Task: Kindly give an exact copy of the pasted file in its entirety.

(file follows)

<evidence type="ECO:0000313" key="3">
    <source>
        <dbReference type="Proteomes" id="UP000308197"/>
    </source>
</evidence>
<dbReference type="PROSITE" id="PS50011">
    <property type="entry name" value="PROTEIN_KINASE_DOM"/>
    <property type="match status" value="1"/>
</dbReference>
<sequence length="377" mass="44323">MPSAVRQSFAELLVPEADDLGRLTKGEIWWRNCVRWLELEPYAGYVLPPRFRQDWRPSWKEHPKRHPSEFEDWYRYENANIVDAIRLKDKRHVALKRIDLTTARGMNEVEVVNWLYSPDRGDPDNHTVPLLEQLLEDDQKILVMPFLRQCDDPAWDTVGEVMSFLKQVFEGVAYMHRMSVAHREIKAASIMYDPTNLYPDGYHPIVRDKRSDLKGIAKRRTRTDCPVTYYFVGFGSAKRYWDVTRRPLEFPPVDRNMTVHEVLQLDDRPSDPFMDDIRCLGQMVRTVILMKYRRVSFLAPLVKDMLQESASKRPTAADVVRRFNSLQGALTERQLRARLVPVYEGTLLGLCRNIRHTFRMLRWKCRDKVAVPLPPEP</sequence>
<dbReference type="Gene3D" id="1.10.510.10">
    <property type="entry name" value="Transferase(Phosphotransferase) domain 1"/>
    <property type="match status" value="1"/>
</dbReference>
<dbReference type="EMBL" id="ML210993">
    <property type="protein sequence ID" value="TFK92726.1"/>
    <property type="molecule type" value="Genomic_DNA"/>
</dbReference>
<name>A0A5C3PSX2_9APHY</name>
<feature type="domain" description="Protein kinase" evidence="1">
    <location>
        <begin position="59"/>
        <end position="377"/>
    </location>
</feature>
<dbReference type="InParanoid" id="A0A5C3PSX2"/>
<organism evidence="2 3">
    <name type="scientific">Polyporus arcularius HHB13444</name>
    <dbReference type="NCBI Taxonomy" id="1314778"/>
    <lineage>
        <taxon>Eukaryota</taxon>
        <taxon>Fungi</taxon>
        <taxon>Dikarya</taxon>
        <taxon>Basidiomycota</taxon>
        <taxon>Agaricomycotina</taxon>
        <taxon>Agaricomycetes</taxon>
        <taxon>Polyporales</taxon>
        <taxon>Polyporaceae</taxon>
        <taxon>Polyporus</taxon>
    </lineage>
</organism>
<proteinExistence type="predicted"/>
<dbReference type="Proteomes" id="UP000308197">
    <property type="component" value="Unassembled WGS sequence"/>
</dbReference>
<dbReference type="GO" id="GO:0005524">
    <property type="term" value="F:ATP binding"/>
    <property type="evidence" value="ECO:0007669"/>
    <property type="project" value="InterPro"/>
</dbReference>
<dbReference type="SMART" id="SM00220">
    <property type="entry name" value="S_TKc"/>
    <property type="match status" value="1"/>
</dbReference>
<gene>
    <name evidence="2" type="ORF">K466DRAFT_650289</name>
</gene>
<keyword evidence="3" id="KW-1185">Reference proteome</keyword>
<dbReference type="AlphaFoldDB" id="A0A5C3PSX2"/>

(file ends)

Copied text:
<evidence type="ECO:0000313" key="3">
    <source>
        <dbReference type="Proteomes" id="UP000308197"/>
    </source>
</evidence>
<dbReference type="PROSITE" id="PS50011">
    <property type="entry name" value="PROTEIN_KINASE_DOM"/>
    <property type="match status" value="1"/>
</dbReference>
<sequence length="377" mass="44323">MPSAVRQSFAELLVPEADDLGRLTKGEIWWRNCVRWLELEPYAGYVLPPRFRQDWRPSWKEHPKRHPSEFEDWYRYENANIVDAIRLKDKRHVALKRIDLTTARGMNEVEVVNWLYSPDRGDPDNHTVPLLEQLLEDDQKILVMPFLRQCDDPAWDTVGEVMSFLKQVFEGVAYMHRMSVAHREIKAASIMYDPTNLYPDGYHPIVRDKRSDLKGIAKRRTRTDCPVTYYFVGFGSAKRYWDVTRRPLEFPPVDRNMTVHEVLQLDDRPSDPFMDDIRCLGQMVRTVILMKYRRVSFLAPLVKDMLQESASKRPTAADVVRRFNSLQGALTERQLRARLVPVYEGTLLGLCRNIRHTFRMLRWKCRDKVAVPLPPEP</sequence>
<dbReference type="Gene3D" id="1.10.510.10">
    <property type="entry name" value="Transferase(Phosphotransferase) domain 1"/>
    <property type="match status" value="1"/>
</dbReference>
<dbReference type="EMBL" id="ML210993">
    <property type="protein sequence ID" value="TFK92726.1"/>
    <property type="molecule type" value="Genomic_DNA"/>
</dbReference>
<name>A0A5C3PSX2_9APHY</name>
<feature type="domain" description="Protein kinase" evidence="1">
    <location>
        <begin position="59"/>
        <end position="377"/>
    </location>
</feature>
<dbReference type="InParanoid" id="A0A5C3PSX2"/>
<organism evidence="2 3">
    <name type="scientific">Polyporus arcularius HHB13444</name>
    <dbReference type="NCBI Taxonomy" id="1314778"/>
    <lineage>
        <taxon>Eukaryota</taxon>
        <taxon>Fungi</taxon>
        <taxon>Dikarya</taxon>
        <taxon>Basidiomycota</taxon>
        <taxon>Agaricomycotina</taxon>
        <taxon>Agaricomycetes</taxon>
        <taxon>Polyporales</taxon>
        <taxon>Polyporaceae</taxon>
        <taxon>Polyporus</taxon>
    </lineage>
</organism>
<proteinExistence type="predicted"/>
<dbReference type="Proteomes" id="UP000308197">
    <property type="component" value="Unassembled WGS sequence"/>
</dbReference>
<dbReference type="GO" id="GO:0005524">
    <property type="term" value="F:ATP binding"/>
    <property type="evidence" value="ECO:0007669"/>
    <property type="project" value="InterPro"/>
</dbReference>
<dbReference type="SMART" id="SM00220">
    <property type="entry name" value="S_TKc"/>
    <property type="match status" value="1"/>
</dbReference>
<gene>
    <name evidence="2" type="ORF">K466DRAFT_650289</name>
</gene>
<keyword evidence="3" id="KW-1185">Reference proteome</keyword>
<dbReference type="AlphaFoldDB" id="A0A5C3PSX2"/>